March is the compost month. The cows have cleaned up the hay and are eagerly awaiting the greening of the pastures. By harrowing where they’ve been, old hay and cow pies get spread around and mixed with a little soil. This is called sheet composting, where the decaying and rebuilding of humus happens directly on the fields.
In places that cows have been fed rolls of hay we pile up the resulting manure, hay and soil mess into windrows five feet tall and ten feet wide. They may be 100 or more feet in length. A concavity is created on top of the pile by inserting the front end loader bucket and backing up. This is done to allow rainwater to soak in, and also gives access for air flow.
Last year’s compost is loaded into the manure spreader and flung out on the garden areas. The first priority is the potato patch. It then gets chisel plowed and harrowed, ready for the ton of seed potatoes that are cut up in baskets down in the cellar.
The early spring garden is also ready for seed. A row of English peas is already up, and a quarter acre of onions are in. A couple of cold frames have lettuce up, and the others are ready for tomato seeds.
The rich earthy smell of the compost is such a pleasure to breath while it is spread. It is quite the contrast to the unusual practice of spreading the toxic waste products from the new industrial chicken houses we are trying to keep from overrunning our lovely community. With a NPK value of only 2-3%, farmers will surely quit angering their neighbors, fouling the air and polluting the water table with dead birds, antibiotics and who knows what else.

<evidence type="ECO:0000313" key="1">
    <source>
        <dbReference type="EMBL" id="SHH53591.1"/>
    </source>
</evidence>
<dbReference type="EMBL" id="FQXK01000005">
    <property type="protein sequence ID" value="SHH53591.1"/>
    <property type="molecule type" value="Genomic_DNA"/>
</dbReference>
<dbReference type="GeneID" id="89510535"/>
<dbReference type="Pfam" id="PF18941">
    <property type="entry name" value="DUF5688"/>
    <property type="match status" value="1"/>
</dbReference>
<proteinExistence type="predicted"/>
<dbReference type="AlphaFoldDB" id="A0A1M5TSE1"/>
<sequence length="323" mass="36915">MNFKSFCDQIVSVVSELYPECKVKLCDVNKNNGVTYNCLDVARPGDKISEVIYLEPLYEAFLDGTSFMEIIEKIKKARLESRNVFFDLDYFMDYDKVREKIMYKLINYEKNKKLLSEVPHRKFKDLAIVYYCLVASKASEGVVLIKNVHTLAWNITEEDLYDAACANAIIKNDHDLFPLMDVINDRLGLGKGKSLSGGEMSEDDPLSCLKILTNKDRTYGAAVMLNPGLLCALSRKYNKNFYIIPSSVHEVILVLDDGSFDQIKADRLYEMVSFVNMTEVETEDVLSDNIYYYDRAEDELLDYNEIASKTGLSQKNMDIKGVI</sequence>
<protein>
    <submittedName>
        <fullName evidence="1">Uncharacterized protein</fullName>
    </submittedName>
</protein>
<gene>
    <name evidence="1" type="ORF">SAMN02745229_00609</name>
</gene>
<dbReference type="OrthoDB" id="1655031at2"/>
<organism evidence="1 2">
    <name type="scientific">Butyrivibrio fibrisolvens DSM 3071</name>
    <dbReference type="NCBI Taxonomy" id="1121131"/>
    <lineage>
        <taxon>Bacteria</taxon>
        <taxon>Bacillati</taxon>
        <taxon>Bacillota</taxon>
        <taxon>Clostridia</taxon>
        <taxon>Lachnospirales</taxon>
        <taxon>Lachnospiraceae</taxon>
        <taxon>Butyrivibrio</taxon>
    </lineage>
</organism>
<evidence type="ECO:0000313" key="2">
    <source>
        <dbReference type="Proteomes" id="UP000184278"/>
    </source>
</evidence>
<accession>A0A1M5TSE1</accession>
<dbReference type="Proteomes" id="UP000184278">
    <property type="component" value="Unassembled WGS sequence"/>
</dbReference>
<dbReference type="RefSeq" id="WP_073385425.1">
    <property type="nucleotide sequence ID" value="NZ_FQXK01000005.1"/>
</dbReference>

A neighbor brought over the clean out from the stockyard, and it would have been horrible to spread. Instead, I added soil and old compost to it, made the windrows and will let it ferment down into sweet smelling compost before it is used. All of our piles get our homemade biodynamic compost preparations in them when they are made and after they get turned.
There has been much March mulching. Berry bushes love old hay or rotten wood chips around them. I’ve been threatening to put the old tin from the barn reproofing underneath the orchard trees to smother grass. It’s unsightly but effective. And as we march through the garlic beds, weeding and mulching, the delicate pastels of March’s redbuds, maples and wooded hillsides foretell of April’s showers and flowers, and what may come gushing forth in May.